The role of the entorhinal cortex in two forms of spatial learning and memory.
Bannerman DM., Yee BK., Lemaire M., Wilbrecht L., Jarrard L., Iversen SD., Rawlins JN., Good MA.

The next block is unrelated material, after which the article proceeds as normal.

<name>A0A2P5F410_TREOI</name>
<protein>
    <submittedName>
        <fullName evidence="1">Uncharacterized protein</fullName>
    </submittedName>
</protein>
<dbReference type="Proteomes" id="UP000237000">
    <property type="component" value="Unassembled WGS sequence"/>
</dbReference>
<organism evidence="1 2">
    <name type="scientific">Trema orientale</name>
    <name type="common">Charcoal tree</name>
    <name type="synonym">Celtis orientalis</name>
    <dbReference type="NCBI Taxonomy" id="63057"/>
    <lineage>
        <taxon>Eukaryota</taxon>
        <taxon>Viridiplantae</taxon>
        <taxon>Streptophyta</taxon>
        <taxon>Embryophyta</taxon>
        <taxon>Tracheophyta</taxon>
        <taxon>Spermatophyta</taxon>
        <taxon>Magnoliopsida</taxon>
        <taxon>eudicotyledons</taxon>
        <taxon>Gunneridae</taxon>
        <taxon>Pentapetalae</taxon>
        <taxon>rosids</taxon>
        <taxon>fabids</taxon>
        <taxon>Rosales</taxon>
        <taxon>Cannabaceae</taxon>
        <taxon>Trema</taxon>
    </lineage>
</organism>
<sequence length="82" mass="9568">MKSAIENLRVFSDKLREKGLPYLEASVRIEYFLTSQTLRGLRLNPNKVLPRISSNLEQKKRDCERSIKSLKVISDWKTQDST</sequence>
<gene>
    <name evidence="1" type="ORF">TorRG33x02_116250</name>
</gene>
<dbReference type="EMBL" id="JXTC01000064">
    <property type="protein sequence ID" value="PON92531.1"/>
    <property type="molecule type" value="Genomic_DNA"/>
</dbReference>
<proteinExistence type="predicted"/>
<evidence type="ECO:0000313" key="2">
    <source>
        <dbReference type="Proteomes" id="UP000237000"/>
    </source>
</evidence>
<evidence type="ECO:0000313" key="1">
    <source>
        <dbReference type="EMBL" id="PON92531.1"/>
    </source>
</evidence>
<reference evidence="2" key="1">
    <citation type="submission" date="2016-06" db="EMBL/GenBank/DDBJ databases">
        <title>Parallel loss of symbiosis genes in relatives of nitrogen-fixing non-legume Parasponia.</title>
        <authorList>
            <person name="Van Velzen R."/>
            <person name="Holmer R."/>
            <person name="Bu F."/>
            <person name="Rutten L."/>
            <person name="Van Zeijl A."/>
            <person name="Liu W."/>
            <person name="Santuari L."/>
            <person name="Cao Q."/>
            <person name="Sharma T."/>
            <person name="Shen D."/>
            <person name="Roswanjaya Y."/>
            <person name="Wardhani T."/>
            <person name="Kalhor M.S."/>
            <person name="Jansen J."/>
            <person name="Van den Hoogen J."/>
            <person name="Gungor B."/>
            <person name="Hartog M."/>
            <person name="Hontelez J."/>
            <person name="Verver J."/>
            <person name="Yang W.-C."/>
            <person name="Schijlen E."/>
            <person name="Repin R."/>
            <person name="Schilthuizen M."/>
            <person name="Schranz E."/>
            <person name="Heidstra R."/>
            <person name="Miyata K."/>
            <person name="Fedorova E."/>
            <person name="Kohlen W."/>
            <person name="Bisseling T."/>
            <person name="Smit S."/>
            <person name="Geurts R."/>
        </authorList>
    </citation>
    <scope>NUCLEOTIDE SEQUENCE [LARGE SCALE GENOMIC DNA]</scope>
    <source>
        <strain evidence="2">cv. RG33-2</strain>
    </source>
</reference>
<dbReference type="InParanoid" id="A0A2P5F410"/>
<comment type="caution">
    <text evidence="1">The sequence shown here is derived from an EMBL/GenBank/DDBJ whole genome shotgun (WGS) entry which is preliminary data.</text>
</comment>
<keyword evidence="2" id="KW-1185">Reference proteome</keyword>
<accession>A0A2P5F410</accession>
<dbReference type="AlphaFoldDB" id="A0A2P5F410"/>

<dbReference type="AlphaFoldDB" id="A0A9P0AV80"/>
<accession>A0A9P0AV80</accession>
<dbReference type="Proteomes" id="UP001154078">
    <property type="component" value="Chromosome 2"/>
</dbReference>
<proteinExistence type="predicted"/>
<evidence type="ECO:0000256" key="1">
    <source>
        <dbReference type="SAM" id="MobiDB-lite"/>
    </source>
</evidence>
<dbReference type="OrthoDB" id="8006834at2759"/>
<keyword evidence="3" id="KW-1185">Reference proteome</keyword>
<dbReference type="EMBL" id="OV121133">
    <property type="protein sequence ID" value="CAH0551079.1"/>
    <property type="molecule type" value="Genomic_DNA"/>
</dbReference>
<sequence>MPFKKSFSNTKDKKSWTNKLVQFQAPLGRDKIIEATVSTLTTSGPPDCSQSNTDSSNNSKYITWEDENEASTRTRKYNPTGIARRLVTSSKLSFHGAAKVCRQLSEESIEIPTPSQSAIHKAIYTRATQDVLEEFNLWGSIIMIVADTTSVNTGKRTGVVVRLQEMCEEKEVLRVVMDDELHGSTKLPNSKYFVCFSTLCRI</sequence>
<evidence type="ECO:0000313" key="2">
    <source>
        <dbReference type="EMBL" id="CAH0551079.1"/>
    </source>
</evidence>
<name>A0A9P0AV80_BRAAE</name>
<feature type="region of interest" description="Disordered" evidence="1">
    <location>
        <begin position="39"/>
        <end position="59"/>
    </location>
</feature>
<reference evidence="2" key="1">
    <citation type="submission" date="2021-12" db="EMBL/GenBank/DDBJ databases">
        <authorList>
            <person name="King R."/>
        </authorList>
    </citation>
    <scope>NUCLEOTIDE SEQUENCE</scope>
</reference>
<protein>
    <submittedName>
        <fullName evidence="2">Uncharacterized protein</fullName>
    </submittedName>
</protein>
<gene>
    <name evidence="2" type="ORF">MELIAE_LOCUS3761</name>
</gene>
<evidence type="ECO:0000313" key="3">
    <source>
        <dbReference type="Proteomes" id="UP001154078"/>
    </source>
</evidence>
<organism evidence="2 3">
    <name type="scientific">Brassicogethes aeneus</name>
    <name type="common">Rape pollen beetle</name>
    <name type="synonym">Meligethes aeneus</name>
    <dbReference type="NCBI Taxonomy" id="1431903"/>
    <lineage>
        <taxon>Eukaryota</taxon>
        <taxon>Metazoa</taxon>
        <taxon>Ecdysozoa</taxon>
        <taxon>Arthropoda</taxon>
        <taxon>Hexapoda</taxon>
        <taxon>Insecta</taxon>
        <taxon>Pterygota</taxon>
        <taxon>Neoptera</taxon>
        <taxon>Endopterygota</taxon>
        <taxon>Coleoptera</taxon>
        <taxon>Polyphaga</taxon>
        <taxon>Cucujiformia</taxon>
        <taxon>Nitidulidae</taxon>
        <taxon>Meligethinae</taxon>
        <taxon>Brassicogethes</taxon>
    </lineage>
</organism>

It is generally acknowledged that the rodent hippocampus plays an important role in spatial learning and memory. The importance of the entorhinal cortex (ERC), an area that is closely interconnected anatomically with the hippocampus, in these forms of learning is less clear cut. Recent studies using selective, fibre-sparing cytotoxic lesions have generated conflicting results, with some studies showing that spatial learning can proceed normally without the ERC, suggesting that this area is not required for normal hippocampal function. The present study compared cytotoxic and aspiration ERC lesions with both fimbria fornix (FFX) lesions and sham-operated controls on two spatial learning tasks which have repeatedly been shown to depend on the hippocampus. Both groups of ERC lesions were impaired during non-matching-to-place testing (rewarded alternation) on the elevated T-maze. However, neither of these lesions subsequently had any effect on the acquisition of a standard spatial reference memory task in the water maze. FFX lesions produced a robust and reliable impairment on both of these tasks. A second experiment confirmed that cytotoxic ERC lesions spared water maze learning but disrupted rewarded alternation on the T-maze, when the order of behavioural testing was reversed. These results confirm previous reports that ERC-lesioned animals are capable of spatial navigation in the water maze, suggesting that the ERC is not a prerequisite for normal hippocampal function in this task. The present demonstration that ERC lesions disrupt non-matching-to-place performance may, however, be consistent with the possibility that ERC lesions affect attentional mechanisms, for example, by increasing the sensitivity to recent reward history.